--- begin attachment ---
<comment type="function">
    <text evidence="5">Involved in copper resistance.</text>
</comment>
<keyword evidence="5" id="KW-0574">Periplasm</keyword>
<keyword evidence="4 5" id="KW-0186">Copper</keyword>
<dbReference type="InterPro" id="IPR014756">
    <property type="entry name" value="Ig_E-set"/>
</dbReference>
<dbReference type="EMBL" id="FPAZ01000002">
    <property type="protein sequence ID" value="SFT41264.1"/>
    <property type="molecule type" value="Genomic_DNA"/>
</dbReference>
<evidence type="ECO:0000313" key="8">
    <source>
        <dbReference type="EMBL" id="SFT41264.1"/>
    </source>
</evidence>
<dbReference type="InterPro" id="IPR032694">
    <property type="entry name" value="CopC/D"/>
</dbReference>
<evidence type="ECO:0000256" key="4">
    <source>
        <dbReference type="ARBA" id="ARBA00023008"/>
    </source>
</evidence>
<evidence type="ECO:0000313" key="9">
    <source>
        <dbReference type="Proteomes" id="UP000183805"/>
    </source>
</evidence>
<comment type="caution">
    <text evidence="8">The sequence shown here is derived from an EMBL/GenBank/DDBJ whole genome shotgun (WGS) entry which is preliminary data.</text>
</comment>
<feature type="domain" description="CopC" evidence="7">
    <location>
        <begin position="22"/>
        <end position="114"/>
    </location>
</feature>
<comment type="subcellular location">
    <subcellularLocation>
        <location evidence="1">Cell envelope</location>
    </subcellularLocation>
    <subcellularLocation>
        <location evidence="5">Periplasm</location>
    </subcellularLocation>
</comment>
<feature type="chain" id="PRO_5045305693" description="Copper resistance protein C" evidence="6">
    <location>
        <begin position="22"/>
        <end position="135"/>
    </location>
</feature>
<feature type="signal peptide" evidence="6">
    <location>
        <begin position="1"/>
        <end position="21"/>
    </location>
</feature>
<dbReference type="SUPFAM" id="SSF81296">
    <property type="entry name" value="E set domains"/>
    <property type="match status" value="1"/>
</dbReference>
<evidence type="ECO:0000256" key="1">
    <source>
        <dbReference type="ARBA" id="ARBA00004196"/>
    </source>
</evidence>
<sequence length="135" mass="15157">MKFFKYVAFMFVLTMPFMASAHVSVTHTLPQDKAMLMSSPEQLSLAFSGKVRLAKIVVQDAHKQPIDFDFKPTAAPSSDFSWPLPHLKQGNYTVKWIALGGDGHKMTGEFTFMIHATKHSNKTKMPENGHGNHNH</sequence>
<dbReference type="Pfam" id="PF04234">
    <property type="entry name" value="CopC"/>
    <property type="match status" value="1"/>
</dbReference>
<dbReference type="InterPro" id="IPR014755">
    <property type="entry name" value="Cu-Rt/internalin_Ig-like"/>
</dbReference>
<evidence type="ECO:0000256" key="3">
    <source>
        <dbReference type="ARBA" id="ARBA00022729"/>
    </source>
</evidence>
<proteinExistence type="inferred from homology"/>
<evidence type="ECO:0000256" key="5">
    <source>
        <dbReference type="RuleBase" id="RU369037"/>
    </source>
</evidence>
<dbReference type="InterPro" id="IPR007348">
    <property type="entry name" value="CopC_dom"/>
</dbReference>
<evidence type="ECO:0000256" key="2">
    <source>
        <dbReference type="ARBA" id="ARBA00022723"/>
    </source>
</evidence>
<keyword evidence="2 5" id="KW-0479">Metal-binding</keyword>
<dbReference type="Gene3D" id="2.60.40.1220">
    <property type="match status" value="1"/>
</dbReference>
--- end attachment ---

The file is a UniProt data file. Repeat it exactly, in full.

<comment type="function">
    <text evidence="5">Involved in copper resistance.</text>
</comment>
<keyword evidence="5" id="KW-0574">Periplasm</keyword>
<keyword evidence="4 5" id="KW-0186">Copper</keyword>
<dbReference type="InterPro" id="IPR014756">
    <property type="entry name" value="Ig_E-set"/>
</dbReference>
<dbReference type="EMBL" id="FPAZ01000002">
    <property type="protein sequence ID" value="SFT41264.1"/>
    <property type="molecule type" value="Genomic_DNA"/>
</dbReference>
<evidence type="ECO:0000313" key="8">
    <source>
        <dbReference type="EMBL" id="SFT41264.1"/>
    </source>
</evidence>
<dbReference type="InterPro" id="IPR032694">
    <property type="entry name" value="CopC/D"/>
</dbReference>
<evidence type="ECO:0000256" key="4">
    <source>
        <dbReference type="ARBA" id="ARBA00023008"/>
    </source>
</evidence>
<evidence type="ECO:0000313" key="9">
    <source>
        <dbReference type="Proteomes" id="UP000183805"/>
    </source>
</evidence>
<comment type="caution">
    <text evidence="8">The sequence shown here is derived from an EMBL/GenBank/DDBJ whole genome shotgun (WGS) entry which is preliminary data.</text>
</comment>
<feature type="domain" description="CopC" evidence="7">
    <location>
        <begin position="22"/>
        <end position="114"/>
    </location>
</feature>
<comment type="subcellular location">
    <subcellularLocation>
        <location evidence="1">Cell envelope</location>
    </subcellularLocation>
    <subcellularLocation>
        <location evidence="5">Periplasm</location>
    </subcellularLocation>
</comment>
<feature type="chain" id="PRO_5045305693" description="Copper resistance protein C" evidence="6">
    <location>
        <begin position="22"/>
        <end position="135"/>
    </location>
</feature>
<feature type="signal peptide" evidence="6">
    <location>
        <begin position="1"/>
        <end position="21"/>
    </location>
</feature>
<dbReference type="SUPFAM" id="SSF81296">
    <property type="entry name" value="E set domains"/>
    <property type="match status" value="1"/>
</dbReference>
<evidence type="ECO:0000256" key="1">
    <source>
        <dbReference type="ARBA" id="ARBA00004196"/>
    </source>
</evidence>
<sequence length="135" mass="15157">MKFFKYVAFMFVLTMPFMASAHVSVTHTLPQDKAMLMSSPEQLSLAFSGKVRLAKIVVQDAHKQPIDFDFKPTAAPSSDFSWPLPHLKQGNYTVKWIALGGDGHKMTGEFTFMIHATKHSNKTKMPENGHGNHNH</sequence>
<dbReference type="Pfam" id="PF04234">
    <property type="entry name" value="CopC"/>
    <property type="match status" value="1"/>
</dbReference>
<dbReference type="InterPro" id="IPR014755">
    <property type="entry name" value="Cu-Rt/internalin_Ig-like"/>
</dbReference>
<evidence type="ECO:0000256" key="3">
    <source>
        <dbReference type="ARBA" id="ARBA00022729"/>
    </source>
</evidence>
<proteinExistence type="inferred from homology"/>
<evidence type="ECO:0000256" key="5">
    <source>
        <dbReference type="RuleBase" id="RU369037"/>
    </source>
</evidence>
<dbReference type="InterPro" id="IPR007348">
    <property type="entry name" value="CopC_dom"/>
</dbReference>
<evidence type="ECO:0000256" key="2">
    <source>
        <dbReference type="ARBA" id="ARBA00022723"/>
    </source>
</evidence>
<keyword evidence="2 5" id="KW-0479">Metal-binding</keyword>
<dbReference type="Gene3D" id="2.60.40.1220">
    <property type="match status" value="1"/>
</dbReference>